>> Brian Holt: That's a good way to do it and then you can use space between to space them out.
>> Brian Holt: Just kind of a pro tip in general with CSS, it's hard to get equal horizontal and vertical spacing. And the easiest way to do that is, if you do margin-left and margin-right at 0.5% or something like that.

[00:04:24] Margin-bottom and margin-top are calculated in terms not of vertical spacing, but of horizontal spacing. Which is counter intuitive but also very helpful right because I can say margin bottom 0.5%. That's calculated in terms of horizontal space, so you can make them equal by using margins and percentages. I used last child to get these buttons to give them different classes too and I will be fine.

[00:04:59] Sometimes I just kind of eyeball it a little bit as well, or rather very often. Do I just kind of look at things and say, does that look evenly spaced close enough, right. JavaScript tips. There's no wrong ways to do this If you're writing over 200 lines of code, you're probably writing too much code.

[00:05:19] I think I did it in about 80 lines of code including all the extra white space.
>> Brian Holt: I use console.log a lot when I'm writing code, so feel free to just throw a console.log and see what's happening.
>> Brian Holt: You'll need to keep track of a lot of variables.

[00:05:35] Just kind of do that. Be aware that you need to do that. I like to break functions, or problems down into small functions. I wanna have one function that does one thing really well. That's kind of like just a good tip in general for programming. So in this particular example I wrote eight different functions and that's kind of how I handled it.

[00:05:55] And you can also add an event list node to each button individually. As you may imagine, I just wrote one that lists the top level and then does delegation from there. And we talked about type and coercion, stuff like that. Anything that goes into the DOM is inherently a string, right.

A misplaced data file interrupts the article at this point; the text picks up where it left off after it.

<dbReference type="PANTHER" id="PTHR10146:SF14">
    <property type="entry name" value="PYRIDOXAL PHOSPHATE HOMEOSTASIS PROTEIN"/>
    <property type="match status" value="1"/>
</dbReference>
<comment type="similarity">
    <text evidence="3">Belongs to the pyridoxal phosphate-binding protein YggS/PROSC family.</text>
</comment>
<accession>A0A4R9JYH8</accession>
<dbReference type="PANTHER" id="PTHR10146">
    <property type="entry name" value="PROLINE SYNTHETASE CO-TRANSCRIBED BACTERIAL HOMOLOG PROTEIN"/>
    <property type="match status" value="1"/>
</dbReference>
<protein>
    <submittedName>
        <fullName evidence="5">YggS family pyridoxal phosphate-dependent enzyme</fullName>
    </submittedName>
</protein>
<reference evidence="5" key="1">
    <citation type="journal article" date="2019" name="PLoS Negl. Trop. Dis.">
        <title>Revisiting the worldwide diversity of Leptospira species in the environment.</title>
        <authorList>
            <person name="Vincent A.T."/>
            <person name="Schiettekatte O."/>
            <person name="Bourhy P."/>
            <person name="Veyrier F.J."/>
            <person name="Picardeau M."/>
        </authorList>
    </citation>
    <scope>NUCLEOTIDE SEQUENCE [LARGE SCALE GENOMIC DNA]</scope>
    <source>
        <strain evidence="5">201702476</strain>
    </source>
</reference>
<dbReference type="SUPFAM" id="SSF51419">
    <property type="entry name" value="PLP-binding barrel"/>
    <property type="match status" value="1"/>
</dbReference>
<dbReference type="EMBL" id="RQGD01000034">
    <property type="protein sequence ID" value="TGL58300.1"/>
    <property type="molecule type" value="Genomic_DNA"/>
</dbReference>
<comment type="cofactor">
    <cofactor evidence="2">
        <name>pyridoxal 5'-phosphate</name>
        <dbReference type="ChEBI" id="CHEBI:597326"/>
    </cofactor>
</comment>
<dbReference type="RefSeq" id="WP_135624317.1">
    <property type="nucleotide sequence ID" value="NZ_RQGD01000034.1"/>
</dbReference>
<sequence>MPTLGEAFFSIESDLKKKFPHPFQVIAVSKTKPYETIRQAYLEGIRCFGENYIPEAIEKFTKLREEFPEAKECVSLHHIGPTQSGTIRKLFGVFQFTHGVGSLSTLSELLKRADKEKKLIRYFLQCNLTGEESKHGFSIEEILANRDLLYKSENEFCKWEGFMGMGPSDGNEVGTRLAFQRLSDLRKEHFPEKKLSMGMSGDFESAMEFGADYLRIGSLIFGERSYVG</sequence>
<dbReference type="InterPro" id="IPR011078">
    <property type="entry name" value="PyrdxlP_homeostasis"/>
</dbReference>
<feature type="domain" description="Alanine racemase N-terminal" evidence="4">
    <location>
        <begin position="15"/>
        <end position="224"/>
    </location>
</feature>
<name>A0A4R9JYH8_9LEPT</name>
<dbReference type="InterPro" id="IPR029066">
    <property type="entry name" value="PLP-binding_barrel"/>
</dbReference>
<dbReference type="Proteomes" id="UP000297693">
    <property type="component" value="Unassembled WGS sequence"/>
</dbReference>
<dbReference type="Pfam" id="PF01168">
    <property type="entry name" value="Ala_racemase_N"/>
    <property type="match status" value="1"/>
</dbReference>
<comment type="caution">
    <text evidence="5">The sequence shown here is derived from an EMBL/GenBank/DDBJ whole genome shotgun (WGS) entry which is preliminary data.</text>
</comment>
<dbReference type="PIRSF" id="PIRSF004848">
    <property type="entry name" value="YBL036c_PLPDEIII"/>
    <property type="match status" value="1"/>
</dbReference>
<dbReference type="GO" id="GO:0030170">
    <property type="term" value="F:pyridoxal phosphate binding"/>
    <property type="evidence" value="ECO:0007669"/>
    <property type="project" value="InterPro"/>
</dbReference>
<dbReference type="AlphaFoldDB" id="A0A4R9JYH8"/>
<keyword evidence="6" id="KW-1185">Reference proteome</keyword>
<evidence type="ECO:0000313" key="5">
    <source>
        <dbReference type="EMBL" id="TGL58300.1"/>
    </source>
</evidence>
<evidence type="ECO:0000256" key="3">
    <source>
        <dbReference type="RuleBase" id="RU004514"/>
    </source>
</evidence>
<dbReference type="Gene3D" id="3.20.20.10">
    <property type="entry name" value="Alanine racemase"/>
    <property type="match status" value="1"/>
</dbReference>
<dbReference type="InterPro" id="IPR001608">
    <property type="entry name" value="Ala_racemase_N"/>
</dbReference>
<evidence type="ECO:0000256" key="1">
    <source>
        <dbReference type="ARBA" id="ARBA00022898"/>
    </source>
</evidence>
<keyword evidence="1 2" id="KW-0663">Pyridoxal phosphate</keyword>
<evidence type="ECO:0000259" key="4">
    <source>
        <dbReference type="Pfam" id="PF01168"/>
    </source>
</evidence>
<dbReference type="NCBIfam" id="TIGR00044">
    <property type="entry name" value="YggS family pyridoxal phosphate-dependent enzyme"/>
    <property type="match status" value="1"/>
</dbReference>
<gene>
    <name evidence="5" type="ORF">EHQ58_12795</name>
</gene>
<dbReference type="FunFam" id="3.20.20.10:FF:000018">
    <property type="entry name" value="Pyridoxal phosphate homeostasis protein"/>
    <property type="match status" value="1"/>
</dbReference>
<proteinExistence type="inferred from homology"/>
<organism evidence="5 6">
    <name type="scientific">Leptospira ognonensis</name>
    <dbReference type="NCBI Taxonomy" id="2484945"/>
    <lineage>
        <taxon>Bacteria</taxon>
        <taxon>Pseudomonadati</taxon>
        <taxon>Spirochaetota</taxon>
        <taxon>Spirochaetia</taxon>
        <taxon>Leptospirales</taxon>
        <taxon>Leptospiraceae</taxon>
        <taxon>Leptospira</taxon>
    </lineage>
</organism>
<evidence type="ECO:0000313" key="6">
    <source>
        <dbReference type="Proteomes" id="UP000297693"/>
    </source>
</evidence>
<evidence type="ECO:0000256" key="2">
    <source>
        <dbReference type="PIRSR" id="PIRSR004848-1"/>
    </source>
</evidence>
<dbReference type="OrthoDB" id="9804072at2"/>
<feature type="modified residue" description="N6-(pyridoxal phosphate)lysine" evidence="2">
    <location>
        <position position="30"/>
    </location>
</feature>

[00:06:17] So this 85 right here is a string. Everything that's on the DOM is a string, there's no numbers on the DOM. Everything gets turned into a string. So if I'm trying to add numbers to this, I have to turn it into a number first before I turn it back into a string.

[00:06:32] Because if I do 85 plus 8 when they're strings, I get 858. So make sure you're aware of that. Down here I have a little demo to show you how to do that.
>> Brian Holt: So I have const number equals 10, and then I have number target which is just gonna be some div.

[00:06:52] Actually, it's this div if we're being honest. And then I do console.log num, type of num, so a num, which is this one, we do type of type of gives you back what the type of that thing is, so if I do type of num it gives me number, right?

[00:07:10] Because num ten is a number. Then here I take that numb and I put it into a DOM and then I ask what is the type of innerText you probably guess what the name like innerText? It's gonna get me that string. So you have to sure that things end up being both numbers.

[00:07:30] The way that you do that is with a function called parseInt. You're saying here is a string, I'm giving you a string, I want you to try and give me back a number of that. So if I came in here and said, notice that this has quotes around it right now.

[00:07:45]
>> Brian Holt: Let's make this a little bigger. If I said parseInt
>> Brian Holt: Notice now it's a number, when I say here, parseInt.
>> Brian Holt: It gives me back number as well, right? So that's what parseInt does, it's like I have a string here, please give me back the number representation of that.

[00:08:13]
>> Brian Holt: I hesitantly show you typeof. Typeof is a strange beast, so be careful how much you use typeof. It's very useful for telling numbers and strings apart. So if you're using just numbers and just strings, use typeof to your heart content. If your getting into things like other types, then type level will give you some weird stuff back, so be aware of that okay, so take a shot at this exercise.